Transforming the nature of fatigue through exercise: qualitative findings from a multidimensional exercise programme in cancer patients undergoing chemotherapy

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L Adamsen, J Midtgaard, C Andersen, M Quist, T Moeller, M Roerth

The objective of this study was to explore the nature of fatigue in cancer patients with advanced stages of disease undergoing chemotherapy and concurrently participating in a 6-week multidimensional exercise programme (physical exercise, relaxation, massage and body-awareness training). Semi-structured qualitative interviews were conducted with 23 patients between 18 and 65 years of age prior to, during, and at termination of the programme. The findings endorsed that physical debilitation, fatigue, and uncertainty of physical capacity were the patients' motivation for participation. Throughout the programme the patients experienced exercise-induced fatigue, which they associated with a sense of increased physical strength, improvement in energy and physical well-being. This positive sense of fatigue can be seen as a contrast to the negative chemotherapy-induced fatigue, which is characterized by physical discomfort and uncontrollable exhaustion. The patients learned to manoeuvre through periods of intense fatigue by using exercise as a strategy to adjust their sense of physical debilitation. Visibility of fatigue's qualitative aspects is necessary if patients are to be encouraged to stay active and to set realistic goals. The transformation process of fatigue identified in this study supports the theory of exercise as a beneficial intervention strategy in the treatment of cancer-related fatigue.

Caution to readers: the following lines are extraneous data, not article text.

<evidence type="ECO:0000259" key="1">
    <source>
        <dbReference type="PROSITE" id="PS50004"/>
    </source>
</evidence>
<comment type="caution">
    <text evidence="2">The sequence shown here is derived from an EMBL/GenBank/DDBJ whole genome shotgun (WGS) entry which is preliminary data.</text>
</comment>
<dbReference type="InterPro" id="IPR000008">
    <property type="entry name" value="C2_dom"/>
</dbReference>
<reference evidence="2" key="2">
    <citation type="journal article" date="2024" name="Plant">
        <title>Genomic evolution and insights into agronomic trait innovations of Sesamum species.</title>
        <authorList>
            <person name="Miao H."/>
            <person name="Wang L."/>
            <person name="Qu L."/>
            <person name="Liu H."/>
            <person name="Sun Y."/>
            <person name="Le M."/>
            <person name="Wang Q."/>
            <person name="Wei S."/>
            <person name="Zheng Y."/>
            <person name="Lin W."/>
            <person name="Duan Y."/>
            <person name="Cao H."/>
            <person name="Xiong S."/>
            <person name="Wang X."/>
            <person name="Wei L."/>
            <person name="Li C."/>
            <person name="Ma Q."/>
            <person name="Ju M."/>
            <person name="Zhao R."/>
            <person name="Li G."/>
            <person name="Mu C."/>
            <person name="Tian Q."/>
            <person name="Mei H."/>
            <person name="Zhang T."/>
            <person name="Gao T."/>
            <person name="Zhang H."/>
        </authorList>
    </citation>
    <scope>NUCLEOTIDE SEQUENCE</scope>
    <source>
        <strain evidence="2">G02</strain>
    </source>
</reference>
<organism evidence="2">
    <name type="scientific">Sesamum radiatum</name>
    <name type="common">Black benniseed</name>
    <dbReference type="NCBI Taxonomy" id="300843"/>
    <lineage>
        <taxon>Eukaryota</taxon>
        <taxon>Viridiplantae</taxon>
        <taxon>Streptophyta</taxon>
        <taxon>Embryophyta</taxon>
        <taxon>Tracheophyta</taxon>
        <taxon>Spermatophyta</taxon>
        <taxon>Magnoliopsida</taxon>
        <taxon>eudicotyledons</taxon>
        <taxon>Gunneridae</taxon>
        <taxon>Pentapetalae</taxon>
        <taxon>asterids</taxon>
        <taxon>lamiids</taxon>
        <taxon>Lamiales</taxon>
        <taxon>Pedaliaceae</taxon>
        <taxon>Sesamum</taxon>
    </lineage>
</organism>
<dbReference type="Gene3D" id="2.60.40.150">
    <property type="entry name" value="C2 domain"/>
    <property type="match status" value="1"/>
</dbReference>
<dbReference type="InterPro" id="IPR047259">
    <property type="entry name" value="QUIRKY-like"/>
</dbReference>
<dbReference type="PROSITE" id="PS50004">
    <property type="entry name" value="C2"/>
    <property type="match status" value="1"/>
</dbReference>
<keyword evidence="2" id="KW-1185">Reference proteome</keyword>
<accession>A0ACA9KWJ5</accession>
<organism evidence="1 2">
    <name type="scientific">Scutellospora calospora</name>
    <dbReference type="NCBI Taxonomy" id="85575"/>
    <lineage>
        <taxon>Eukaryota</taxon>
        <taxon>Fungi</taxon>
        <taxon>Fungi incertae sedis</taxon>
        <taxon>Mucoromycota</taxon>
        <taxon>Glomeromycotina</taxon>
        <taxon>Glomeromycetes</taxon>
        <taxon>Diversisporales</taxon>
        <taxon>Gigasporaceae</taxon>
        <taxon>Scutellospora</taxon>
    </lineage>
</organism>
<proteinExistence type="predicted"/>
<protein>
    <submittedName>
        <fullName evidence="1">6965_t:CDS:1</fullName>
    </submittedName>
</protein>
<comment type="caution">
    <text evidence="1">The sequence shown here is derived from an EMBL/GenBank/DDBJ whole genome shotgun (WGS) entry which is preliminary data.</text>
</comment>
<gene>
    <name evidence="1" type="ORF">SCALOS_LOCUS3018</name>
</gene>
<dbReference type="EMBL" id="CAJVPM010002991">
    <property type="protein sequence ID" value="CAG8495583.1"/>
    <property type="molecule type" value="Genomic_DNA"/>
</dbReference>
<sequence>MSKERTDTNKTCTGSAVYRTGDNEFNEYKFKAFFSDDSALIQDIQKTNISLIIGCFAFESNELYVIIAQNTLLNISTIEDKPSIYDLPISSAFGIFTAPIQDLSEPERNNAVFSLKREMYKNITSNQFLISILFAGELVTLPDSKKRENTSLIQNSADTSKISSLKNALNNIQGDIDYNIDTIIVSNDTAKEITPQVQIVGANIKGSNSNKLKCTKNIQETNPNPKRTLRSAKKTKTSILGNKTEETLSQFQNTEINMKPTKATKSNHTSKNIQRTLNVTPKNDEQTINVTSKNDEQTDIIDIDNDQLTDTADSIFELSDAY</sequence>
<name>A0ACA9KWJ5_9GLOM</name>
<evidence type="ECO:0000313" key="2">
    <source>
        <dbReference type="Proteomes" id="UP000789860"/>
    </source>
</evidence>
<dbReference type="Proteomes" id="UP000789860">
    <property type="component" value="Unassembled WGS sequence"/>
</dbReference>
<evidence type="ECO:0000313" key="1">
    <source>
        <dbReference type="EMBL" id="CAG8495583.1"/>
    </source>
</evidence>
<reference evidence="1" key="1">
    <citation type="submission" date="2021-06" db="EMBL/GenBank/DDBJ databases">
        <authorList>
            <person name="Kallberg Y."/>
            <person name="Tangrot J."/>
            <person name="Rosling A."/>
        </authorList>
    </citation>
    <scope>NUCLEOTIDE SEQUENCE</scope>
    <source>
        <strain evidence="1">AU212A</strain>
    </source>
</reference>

Original languageEnglish
JournalEuropean Journal of Cancer Care Online
Volume13
Issue number4
Pages (from-to)362-70
Number of pages9
ISSN0961-5423
DOIs
Publication statusPublished - Sep 2004

    Research areas

  • Activities of Daily Living, Adolescent, Adult, Aged, Antineoplastic Combined Chemotherapy Protocols, Exercise Therapy, Exercise Tolerance, Fatigue, Female, Humans, Male, Middle Aged, Neoplasms, Quality of Life, Journal Article, Research Support, Non-U.S. Gov't

ID: 179127718